Wednesday, February 10, 2016

Wisdom Wednesday: Hormesis

Hormesis is a term used by toxicologists for a process in which exposure to a low dose of a chemical agent or environmental factor that is damaging at higher doses induces an adaptive beneficial effect on the cell or organism. In the fields of biology and medicine hormesis is defined as an adaptive response of cells and organisms to a moderate (usually intermittent) stress. Examples include ischemic preconditioning, exercise, dietary energy restriction and exposures to low doses of certain phytochemicals.

In laymen’s terms it is the phenomena where by the body adapts to a stressor and improves its’ ability to resist that stressor in the future.

I recently referred to the term hormesis in my blog on the Ayurvedic herb Schisandra posted on Jan. 20.

Physical exercise is probably the best example. As I have mentioned in several of my blogs, I am a cyclist. For the most part cycling is an endurance sport where you maintain a moderate pace for long periods of time. I use spinning classes to create hormesis. They are of shorter duration, but much higher intensity. Spinning creates stress on my cardiovascular and musculoskeletal systems forcing them to adapt and become stronger. This improves my cycling endurance and also benefits my general health. However, if I exceed my Vmax (maximum heart rate) or stay above my aerobic zone for more than 10 minutes at a time I can damage my body.

Toxins can have the same effect. Snake handlers routinely are bitten by venomous snakes. As long as the amount of venom is limited to non-lethal doses, their bodies adapt and they acquire an immunity to the specific toxins.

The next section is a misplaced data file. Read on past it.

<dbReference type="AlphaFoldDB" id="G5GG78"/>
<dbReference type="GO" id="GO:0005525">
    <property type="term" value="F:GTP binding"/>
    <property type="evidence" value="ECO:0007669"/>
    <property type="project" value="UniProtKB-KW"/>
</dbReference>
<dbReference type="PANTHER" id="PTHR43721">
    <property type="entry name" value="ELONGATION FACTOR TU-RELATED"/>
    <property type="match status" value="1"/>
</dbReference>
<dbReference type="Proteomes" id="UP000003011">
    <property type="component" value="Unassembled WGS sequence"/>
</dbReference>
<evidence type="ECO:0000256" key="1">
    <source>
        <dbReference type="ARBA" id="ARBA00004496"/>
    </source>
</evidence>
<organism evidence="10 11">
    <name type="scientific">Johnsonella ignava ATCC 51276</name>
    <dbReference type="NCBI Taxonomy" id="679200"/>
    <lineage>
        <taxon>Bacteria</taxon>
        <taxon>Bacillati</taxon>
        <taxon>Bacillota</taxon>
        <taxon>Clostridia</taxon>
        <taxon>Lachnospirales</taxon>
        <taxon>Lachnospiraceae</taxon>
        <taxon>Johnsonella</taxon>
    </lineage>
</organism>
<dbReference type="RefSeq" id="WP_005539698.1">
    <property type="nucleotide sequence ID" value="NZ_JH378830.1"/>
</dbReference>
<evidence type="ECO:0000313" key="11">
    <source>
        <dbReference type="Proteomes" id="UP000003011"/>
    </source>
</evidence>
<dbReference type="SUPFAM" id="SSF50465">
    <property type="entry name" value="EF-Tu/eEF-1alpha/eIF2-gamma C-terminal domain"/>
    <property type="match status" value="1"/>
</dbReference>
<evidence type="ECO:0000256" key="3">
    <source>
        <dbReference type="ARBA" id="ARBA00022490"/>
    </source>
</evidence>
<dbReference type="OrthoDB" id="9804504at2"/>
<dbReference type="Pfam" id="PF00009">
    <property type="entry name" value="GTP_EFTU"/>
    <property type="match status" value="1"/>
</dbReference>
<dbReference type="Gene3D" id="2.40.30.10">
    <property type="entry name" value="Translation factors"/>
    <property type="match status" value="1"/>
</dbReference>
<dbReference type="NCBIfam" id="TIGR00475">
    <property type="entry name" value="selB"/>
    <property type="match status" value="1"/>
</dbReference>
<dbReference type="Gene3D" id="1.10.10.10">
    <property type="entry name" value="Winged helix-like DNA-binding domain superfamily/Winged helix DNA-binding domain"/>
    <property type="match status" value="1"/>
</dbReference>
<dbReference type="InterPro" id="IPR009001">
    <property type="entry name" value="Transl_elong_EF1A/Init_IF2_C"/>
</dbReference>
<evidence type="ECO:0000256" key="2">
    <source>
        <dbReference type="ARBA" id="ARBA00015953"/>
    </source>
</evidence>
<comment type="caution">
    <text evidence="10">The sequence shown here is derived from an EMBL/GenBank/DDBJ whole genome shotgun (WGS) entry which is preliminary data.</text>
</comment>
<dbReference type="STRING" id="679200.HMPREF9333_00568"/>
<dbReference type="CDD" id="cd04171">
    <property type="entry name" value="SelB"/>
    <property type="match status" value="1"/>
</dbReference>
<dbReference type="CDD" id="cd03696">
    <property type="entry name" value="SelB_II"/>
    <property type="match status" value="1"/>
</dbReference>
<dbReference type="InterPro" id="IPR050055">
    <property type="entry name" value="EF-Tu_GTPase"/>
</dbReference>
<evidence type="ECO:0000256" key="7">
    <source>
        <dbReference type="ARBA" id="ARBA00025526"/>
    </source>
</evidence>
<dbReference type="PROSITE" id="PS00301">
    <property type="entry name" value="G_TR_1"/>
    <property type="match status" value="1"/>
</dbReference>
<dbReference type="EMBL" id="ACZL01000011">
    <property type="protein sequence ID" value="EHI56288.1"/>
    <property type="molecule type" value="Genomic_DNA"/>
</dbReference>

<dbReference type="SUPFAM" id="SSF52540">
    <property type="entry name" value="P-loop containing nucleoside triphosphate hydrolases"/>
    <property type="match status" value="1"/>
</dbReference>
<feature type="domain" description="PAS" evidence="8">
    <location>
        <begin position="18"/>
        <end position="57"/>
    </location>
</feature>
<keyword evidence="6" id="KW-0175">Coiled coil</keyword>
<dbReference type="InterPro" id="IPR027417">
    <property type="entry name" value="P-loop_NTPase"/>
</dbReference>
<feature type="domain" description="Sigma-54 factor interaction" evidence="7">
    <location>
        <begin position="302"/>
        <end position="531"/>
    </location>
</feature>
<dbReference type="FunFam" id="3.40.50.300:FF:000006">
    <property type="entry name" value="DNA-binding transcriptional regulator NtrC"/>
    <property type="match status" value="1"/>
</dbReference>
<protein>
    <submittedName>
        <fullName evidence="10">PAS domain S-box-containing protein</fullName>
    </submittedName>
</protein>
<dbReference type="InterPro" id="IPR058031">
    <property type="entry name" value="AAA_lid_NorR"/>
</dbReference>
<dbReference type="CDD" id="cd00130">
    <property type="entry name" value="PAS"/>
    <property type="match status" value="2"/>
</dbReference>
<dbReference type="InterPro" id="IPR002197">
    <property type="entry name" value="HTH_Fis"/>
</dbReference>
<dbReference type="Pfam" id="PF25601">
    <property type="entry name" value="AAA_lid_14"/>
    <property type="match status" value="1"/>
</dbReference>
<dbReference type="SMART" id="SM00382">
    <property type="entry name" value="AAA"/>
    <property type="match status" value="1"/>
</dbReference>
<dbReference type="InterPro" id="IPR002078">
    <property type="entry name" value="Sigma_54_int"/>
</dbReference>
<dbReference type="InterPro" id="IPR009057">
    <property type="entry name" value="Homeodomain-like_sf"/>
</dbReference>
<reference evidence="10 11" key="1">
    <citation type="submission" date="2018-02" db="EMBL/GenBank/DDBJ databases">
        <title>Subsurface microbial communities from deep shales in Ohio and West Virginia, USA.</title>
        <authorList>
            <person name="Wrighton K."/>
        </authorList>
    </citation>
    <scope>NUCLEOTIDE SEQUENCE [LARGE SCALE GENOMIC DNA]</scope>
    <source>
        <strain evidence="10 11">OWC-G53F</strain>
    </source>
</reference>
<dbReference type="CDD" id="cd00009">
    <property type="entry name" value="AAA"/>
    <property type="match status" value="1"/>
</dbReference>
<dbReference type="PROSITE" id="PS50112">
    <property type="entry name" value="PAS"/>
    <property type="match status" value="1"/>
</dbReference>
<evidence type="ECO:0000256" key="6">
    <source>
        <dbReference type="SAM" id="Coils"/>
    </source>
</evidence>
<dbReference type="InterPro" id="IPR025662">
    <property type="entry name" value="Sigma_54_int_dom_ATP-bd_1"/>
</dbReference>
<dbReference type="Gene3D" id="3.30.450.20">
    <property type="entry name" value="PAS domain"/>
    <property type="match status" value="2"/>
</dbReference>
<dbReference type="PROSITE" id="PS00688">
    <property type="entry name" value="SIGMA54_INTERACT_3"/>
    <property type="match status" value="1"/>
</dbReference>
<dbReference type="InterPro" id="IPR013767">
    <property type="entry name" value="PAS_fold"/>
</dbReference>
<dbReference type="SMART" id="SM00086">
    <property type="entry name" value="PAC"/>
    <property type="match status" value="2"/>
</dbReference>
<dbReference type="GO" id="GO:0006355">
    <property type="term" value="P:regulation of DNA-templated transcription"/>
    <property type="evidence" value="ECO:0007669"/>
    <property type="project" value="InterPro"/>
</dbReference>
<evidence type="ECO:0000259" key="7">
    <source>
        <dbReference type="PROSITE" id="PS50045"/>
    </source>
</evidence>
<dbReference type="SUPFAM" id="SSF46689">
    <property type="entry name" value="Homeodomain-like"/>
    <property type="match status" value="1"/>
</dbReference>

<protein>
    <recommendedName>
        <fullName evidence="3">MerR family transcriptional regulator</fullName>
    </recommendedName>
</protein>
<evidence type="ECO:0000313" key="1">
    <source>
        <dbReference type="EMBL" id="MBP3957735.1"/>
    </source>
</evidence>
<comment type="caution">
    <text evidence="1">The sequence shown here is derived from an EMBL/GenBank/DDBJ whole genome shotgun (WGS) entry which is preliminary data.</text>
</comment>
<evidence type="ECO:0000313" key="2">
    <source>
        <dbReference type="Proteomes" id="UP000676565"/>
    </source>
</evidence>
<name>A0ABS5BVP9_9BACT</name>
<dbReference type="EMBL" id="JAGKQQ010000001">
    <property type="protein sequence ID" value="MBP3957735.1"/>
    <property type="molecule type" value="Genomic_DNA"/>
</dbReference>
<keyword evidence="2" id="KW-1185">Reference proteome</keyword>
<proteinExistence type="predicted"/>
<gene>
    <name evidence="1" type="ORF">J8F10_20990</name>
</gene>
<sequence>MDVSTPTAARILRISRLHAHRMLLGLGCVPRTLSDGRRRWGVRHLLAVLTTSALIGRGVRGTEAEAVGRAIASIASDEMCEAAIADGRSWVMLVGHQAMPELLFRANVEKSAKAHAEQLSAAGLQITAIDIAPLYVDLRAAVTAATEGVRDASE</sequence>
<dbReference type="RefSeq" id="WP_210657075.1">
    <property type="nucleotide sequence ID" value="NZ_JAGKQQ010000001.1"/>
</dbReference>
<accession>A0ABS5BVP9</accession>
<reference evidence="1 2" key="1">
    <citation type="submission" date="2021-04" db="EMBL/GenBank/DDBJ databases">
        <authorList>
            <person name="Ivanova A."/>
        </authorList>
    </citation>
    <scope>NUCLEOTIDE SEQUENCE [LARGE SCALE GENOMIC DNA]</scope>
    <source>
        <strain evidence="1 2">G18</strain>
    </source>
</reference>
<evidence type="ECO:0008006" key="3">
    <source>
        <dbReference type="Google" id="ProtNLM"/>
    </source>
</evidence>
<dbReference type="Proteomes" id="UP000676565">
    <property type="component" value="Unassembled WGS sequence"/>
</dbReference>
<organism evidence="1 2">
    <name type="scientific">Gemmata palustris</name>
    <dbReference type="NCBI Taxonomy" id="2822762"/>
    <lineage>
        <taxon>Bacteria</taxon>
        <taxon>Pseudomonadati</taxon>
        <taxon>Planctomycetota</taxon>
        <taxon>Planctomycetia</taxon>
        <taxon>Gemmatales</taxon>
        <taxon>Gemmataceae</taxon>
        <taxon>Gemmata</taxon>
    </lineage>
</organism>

This is also how patients adapt to medications. Virtually all medications are toxins, impairing normal human physiology. Most of the time, the impairment is the desired effect of the drug – beta blockers reduce the force of the normal heart contraction, reducing blood pressure. Of course, avoiding a lethal dose is the first issue in medication. However, over time, the body adapts to the stress created by the drug and can overcome the medication. Then the medication “stops working” and a new drug is introduced, maybe as a replacement or in combination with the initial medication. This is the birth of polypharmacy; a topic I have written about frequently.

Environmental toxins can also act in the same manner. We have all adapted to ever increasing mercury levels in our bodies. Again, lethal levels must be avoided and environmental toxins often exceed our ability to adapt resulting in various cancers and birth defects.

Another issue is the presence of multiple stressors simultaneously. Your body may be able to adapt to slowly increasing radiation from the sun as our ozone layer is depleted. However, what happens when that is in combination with estrogen and antibiotics in our drinking water, biphenyls in our food and the thousands of other environmental toxins we are exposed to daily?

Science has yet to address the global aspect of this issue. The standards for research require that all variables but the ‘one’ being investigated be controlled for the study to be valid.

The Bottom Line:
Hormesis is a distinct physiological benefit of life. Use it to your benefit by stressing your body intermittently and moderately. However, there are limits to the body’s ability to adapt. Constant high levels of stressors will cause the body to falter and eventually fail.

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